Part 9 of series:
What is a Church?
When a Church is Not a Church, Part 4
In yesterday’s post, I explained that the earliest Christian usage of the word ekklesia, which is normally translated as “church” in English Bibles, referred to an actual gathering of believers in Jesus. The ekklesia in Thessalonica didn’t exist, therefore, unless the Thessalonian Christians were actually together. So, when Paul wrote a letter to this ekklesia, he didn’t mean “all the Christians in the city wherever they might happen to be.” Rather, he meant “all the Christians in the city who were gathered together at a certain time and place.”
I realize that this might sound rather trivial, the sort of thing that advances academic careers while boring ordinary people to death. But there are, I believe, important implications of the meaning of ekklesia for our understanding of what a church is.
Implications for our Understanding of Church
Once we get beyond the “church is a building” mistake, we tend to think of a church as “all of the members of a particular Christian institution, whether they are present in the gathering or not.” When I was Senior Pastor of Irvine Presbyterian Church, if you were to ask me, “How big is Irvine Presbyterian Church?” I’d have said, “Oh, we have about 750 members.” I do not mean by this that we ever had all 750 in the same place at the same time. In fact, that never happened because, among other things, we didn’t have a room large enough for this number of people. In common speech, Irvine Presbyterian Church was composed of those who decided to consider this particular group of people their religious home, whether they showed up very much or not.
This understanding of church has some benefits, to be sure. It means that you’re part of the church if you’re sick on a Sunday and can’t show up for worship. This is comforting, to be sure. But there is a downside to thinking of a church as a collection of people who may or may not ever actually be together. This downside is illustrated in a conversation I’ve had with people time and again throughout my pastoral life. For example, a woman was talking about her church, so I asked, “Oh, are you a member of _______ Presbyterian Church.” “Yes,” she answered, “I’m a member there. But I don’t attend very often.” If the church has nothing to do with actual gatherings, then this is fine. But if the essence of the church is related to actual assemblies of actual people, then the one who rarely shows up is hardly a member of the church.
I’m sure you’ve heard this sort of thing before. Maybe you’ve said it yourself. You can be a member of a church in good standing and not be physically present in the regular gatherings very often. In fact, these days, you can be a member of a church while attending another church most of the time. From a New Testament point of view, however, this is peculiar, indeed. One was part of the ekklesia in Thessalonica if one was part of the real gathering because, indeed, ekklesia meant “gathering.” To say, “I’m a part of a church but I don’t attend very often” would be rather like if you invited me to a party at your house on Sunday evening, “I’m having a little gathering of friends on Sunday night. Can you come?” and I answered, “Sure, I’ll be a part of your gathering, but I won’t be able to attend.” You’d be confused by my answer, because being a part of a gathering means being physically present.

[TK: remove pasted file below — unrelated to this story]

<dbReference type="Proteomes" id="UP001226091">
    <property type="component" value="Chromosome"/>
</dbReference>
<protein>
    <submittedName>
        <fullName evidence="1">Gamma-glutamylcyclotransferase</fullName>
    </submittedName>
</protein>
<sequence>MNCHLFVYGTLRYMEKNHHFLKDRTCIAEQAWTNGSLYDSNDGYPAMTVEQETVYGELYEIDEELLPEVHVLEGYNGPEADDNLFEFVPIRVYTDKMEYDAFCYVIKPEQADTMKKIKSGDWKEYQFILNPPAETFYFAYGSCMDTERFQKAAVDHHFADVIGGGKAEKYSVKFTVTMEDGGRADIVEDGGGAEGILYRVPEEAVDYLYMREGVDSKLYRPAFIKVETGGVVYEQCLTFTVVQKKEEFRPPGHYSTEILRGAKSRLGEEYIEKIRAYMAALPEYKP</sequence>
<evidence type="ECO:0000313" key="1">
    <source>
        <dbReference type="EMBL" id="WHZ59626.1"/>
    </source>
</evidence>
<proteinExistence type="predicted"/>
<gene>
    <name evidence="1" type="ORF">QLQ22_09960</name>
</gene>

I’m belaboring this point because one of the major problems in our churches today is that many of our members don’t actually participate very much. I saw a survey not long ago that found average church attendance in America to be 30-40% of membership, and this includes non-member visitors. It’s likely, therefore, that only about one-third of people who associate themselves with a particular church actually associate in reality with that church on a regular basis. To put it negatively in the vernacular, about two-thirds of church members don’t regularly go to church. But if the ekklesia is meant to be the actual gathering of people, not some ethereal club, then something is terribly wrong when the majority of so-called church members aren’t regularly present with the church.
Please understand, I’m not necessarily blaming church members for this problem, though they surely contribute to it. Churches and church leaders have much to do with the problem of inactive members. Among other things, we have perpetuated that notion that church is about joining something where literal attendance isn’t assumed. Moreover, we have often made the content of our assemblies so boring and irrelevant that I can’t blame folks for attending irregularly. All pastors need to ask themselves: Would I show up on Sunday morning at my church if I didn’t have to?
To sum up: When is a church not a church? If we take seriously the New Testament sense of ekklesia, then our answer is: When the church is not gathered together. To translate a bit more literally, The assembly is not the assembly when it isn’t assembled. Now, I certainly believe there’s a sense in which we can be the church when we’re scattered in the world, and I’ll have more to say about this later. But, for now, it’s important to note that there’s something extremely important, and, indeed, essential about the actual gathering of Christians. Though there may be a derivative sense in which the church can be scattered, the regular assembly of believers is absolutely crucial to the health, if not the essence of a church.